Jerry Schirmer

Austin, TX

Age: 35

I am a Ph.D. general relativist working as a software engineer. I like to still go and do physics as a hobby, and to keep up my skill and knowledge.

18h
comment Free parameters in the Standard Model
@robertbristow-johnson: Fine, but you've then fixed a scale for everything else and made THEM dimensionless. If you allow the curvature term in the action, it either comes with a dimensionless parameter (which I abstracted to mean G, but fine), or you fix units to make it unity, and that then fixes units for everything else. It's still semantics whether that counts as a "free parameter"
18h
comment Why does $F=ma$? Is there a straightforward reason?
@garyp: a spring scale measures force only because there is a known theoretical construct relating force and acceleration. At heart, force is "amount of push", but how do you define this? You can't, without making some appeal to a deeper law. Your statement about inertial and gravitational mass belies this -- gravitational mass isn't a thing without a gravitational law. There is no a priori reason that there should be such a thing as "gravitational mass"
19h
comment Free parameters in the Standard Model
Well, properly, Newton's constant and the cosmological constant are "free parameters of fundamental physics" and not of the standard model, since the standard model does not deal with gravity. And the particle masses (or at least the combination of yukawa couplings hand the higgs VeV that determine the masses) are most definitely amongst these parameters.
19h
comment Why does $F=ma$? Is there a straightforward reason?
That equation should be the definition of either mass or force.
1d
comment Repelling a weak permanent magnet with an electromagnet
"strong enough" is really a statement about the product of the two magnetic moments, so it's hard to conceptualize one thing being strong enough, but the other one being arbitrarily weak. Put another way, for some fixed nonzero magnetic moment of the permanent magnet, there will always be some current you can push through the electomagnet that will enable levitation.
2d
comment Physics without time
@dmckee: I also think that saying that time is time-reversal symmetric is entirely different from doing without time entirely. A universe that obeys parity symmetry is hardly one in which space does not exist.
2d
awarded Nice Answer
2d
revised How small does sand have to be to get wet?
deleted 9 characters in body
Mar
25
answered How small does sand have to be to get wet?
Mar
25
comment What would it be like "inside" a star?
I'd be more concerned about radiation than I would be about matter.
Mar
25
comment Schwarzschild: Proof that $\{r<2m\}$ is a black hole
It's a choice of whether the geodesic is future-pointing or past-pointing. In the exterior region, $\dot v > 0$ is equivalent to saying that the geodesic is future-pointing.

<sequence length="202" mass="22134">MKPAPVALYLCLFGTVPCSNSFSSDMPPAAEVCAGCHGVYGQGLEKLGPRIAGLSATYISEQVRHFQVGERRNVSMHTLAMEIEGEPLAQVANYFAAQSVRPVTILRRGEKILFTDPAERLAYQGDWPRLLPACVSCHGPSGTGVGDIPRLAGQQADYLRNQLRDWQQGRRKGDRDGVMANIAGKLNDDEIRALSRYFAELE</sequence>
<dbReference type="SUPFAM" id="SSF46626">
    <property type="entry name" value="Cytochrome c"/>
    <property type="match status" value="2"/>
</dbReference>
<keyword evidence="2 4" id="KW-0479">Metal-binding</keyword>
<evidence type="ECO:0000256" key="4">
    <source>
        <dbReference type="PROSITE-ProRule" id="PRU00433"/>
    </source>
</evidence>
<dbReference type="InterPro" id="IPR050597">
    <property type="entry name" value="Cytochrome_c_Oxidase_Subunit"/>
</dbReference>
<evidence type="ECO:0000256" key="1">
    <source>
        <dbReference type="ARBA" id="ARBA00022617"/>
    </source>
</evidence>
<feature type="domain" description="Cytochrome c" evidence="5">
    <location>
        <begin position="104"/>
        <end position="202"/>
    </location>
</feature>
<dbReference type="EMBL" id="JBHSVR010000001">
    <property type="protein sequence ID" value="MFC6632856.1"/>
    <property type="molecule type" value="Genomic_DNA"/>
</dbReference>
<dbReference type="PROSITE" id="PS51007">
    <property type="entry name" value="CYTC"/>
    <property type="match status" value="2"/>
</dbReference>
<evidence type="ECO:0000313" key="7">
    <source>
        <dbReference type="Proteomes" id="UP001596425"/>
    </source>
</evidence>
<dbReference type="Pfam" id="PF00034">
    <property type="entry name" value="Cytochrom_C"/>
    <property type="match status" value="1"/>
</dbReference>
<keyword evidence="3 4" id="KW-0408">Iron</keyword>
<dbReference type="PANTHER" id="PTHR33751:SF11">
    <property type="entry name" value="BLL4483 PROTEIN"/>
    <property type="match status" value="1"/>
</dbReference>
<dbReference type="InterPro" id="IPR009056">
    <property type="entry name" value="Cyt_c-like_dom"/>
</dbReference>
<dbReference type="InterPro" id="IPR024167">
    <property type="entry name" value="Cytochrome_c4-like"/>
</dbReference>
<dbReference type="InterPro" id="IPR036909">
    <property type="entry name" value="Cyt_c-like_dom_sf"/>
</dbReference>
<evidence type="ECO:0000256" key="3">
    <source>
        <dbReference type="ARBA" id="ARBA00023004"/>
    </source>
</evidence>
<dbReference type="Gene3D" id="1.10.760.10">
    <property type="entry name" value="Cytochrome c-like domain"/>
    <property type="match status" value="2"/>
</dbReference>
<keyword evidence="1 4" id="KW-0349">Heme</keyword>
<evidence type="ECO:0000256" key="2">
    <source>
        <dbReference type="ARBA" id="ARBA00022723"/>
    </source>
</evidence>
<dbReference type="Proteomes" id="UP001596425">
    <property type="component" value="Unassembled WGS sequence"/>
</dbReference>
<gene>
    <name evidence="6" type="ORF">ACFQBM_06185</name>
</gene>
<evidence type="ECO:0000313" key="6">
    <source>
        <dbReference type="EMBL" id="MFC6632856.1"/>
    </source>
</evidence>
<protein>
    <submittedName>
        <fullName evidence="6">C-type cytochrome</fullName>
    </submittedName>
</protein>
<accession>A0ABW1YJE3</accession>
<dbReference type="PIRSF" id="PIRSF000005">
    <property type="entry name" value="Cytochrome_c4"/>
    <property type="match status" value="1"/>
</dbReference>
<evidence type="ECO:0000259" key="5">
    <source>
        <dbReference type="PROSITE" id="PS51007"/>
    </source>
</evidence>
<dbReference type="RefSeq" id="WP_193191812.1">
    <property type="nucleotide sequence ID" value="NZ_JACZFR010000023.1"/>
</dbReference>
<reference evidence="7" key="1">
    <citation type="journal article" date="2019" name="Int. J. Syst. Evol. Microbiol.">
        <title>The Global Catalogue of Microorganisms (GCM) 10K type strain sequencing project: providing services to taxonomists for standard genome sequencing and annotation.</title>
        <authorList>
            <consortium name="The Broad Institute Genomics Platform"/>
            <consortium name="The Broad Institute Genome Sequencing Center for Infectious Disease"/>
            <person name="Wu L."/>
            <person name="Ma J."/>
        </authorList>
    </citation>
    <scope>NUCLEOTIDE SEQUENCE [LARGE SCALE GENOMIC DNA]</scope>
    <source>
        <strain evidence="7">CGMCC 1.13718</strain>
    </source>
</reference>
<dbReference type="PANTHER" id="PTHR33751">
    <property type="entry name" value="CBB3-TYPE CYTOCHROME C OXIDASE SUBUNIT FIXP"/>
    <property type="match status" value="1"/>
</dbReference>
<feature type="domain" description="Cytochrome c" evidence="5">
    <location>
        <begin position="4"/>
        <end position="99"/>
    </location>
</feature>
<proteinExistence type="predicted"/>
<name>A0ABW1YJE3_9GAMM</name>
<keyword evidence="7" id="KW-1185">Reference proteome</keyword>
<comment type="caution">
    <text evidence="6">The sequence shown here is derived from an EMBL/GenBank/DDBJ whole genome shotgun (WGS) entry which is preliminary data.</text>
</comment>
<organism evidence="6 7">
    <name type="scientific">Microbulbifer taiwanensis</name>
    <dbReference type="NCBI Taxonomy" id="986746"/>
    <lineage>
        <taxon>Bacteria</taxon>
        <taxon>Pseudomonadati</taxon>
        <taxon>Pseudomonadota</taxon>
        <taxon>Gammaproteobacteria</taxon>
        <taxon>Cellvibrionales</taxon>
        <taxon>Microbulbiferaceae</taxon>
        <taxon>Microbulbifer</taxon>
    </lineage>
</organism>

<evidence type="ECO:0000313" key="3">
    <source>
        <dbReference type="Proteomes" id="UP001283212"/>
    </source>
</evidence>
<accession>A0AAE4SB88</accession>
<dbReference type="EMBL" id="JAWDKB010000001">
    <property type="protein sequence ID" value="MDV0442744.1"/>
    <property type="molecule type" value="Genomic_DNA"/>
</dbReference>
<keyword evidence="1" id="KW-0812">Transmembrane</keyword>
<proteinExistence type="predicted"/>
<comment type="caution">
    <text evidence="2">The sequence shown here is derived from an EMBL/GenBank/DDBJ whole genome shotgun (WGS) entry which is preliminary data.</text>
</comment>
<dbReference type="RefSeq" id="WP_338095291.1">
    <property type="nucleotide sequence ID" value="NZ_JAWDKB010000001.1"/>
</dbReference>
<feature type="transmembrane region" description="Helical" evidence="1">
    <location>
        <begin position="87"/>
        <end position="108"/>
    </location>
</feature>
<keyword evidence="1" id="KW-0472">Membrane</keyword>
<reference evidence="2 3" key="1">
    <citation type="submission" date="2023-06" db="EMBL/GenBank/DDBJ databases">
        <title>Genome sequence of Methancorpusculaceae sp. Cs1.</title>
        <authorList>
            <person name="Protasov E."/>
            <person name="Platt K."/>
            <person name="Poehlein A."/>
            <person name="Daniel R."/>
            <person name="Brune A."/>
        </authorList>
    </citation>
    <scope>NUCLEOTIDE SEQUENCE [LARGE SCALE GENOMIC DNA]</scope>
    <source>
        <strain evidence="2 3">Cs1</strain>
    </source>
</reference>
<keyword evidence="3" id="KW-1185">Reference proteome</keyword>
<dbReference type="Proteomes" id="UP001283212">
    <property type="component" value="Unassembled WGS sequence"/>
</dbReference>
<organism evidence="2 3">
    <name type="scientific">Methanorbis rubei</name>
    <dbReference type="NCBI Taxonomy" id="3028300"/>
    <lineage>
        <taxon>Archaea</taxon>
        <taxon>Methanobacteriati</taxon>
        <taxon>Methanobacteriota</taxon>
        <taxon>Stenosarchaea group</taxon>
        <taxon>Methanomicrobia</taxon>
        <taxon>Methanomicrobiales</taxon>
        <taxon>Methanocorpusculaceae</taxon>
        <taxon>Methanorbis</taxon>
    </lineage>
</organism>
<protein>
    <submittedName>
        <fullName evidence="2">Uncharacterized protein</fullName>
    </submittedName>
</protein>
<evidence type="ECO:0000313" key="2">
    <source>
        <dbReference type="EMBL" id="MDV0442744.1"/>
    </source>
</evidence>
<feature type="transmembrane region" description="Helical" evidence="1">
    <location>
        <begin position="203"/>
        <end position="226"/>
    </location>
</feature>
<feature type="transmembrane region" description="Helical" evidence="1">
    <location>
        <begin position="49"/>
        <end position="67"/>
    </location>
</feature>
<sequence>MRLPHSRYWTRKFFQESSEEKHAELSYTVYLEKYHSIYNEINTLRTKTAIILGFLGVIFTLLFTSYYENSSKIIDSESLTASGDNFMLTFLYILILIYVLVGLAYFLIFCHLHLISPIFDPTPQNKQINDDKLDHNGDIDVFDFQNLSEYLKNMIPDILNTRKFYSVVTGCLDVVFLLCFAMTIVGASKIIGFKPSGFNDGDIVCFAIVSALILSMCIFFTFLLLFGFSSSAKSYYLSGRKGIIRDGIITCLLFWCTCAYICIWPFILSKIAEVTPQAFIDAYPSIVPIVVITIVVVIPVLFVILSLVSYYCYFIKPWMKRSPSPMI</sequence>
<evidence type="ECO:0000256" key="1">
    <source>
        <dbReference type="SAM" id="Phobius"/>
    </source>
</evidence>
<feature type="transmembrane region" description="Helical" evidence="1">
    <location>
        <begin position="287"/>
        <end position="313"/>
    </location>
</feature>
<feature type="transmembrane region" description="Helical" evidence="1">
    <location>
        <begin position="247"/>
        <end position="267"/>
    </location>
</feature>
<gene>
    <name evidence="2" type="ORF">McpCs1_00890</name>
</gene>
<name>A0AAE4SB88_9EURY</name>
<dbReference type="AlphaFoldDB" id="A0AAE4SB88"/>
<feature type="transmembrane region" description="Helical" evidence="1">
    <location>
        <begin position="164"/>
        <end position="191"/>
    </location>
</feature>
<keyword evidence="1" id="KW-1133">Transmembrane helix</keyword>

Mar
25
revised Hawking radiation.time arrow.antigravity
edited title
Mar
24
comment What is the general proof of Earths "True gravity"?
All those things are known effects that are measurable themselves, independently of Newton's law of gravity. Their effects vary over different parts of the Earth or over the earth in different times of the year in repeatable, measurable ways.
Mar
23
comment Magnetic Force $\mathbf{B} = \dfrac{\mu_{0} \cdot i}{2\pi\mathtt{R}}$?
As a warm-up to this, I'd suggest calculating the force on a wire of length L (perpendicular to the big wire) carrying a current $i$, with the bottom edge a distance $r_{0}$ from the big wire. You will need to start from the integral form of the bios-savart law. Once you do this, how to generalize to this case will be pretty clear.
Mar
23
comment Do We Need Maxwell's Equations Since They Fail to Account for An Experimental Fact at Least in One Occasion?
@DavidZ: Fenzik's linked derivation is correct, and in retropsect, you HAVE to be able to derive the Lorentz force law from Maxwell's equation, because you can transfer energy and momentum from the charge distribution to the field, and these things are linked through the Lorentz force law -- if all you knew about was field momentum, you could derive the Lorentz force law by attributing missing momentum to the charged particles.
Mar
20
comment Flaw in Einstein's explanation of the photoelectric effect?
if you do the experiment, the effect isn't sensitive to the intensity of the light (at least until you reach some saturation point, I"m sure).
Mar
20
comment Flaw in Einstein's explanation of the photoelectric effect?
...I don't see what the problem is? The point of the photoelectric effect isn't explaining all ionization and transitions, it's showing that photons are real.
Mar
20
comment Light rays in linearized General Relativity
well, light obviously breaks those assumptions, but you can always look at the appoximate lensing formulae.
Mar
19
comment Light rays in linearized General Relativity
Don't you have to make other appeals to get your result, things like $v \ll c$, which enables you to say that $h_{00} \gg h_{ij}$ and similar conclusions about the christoffel symbols?
Mar
19
answered What observation(s)--if any--confirm that the types & concentrations of energy, which are influenced by gravity, are the same ones that cause gravity?
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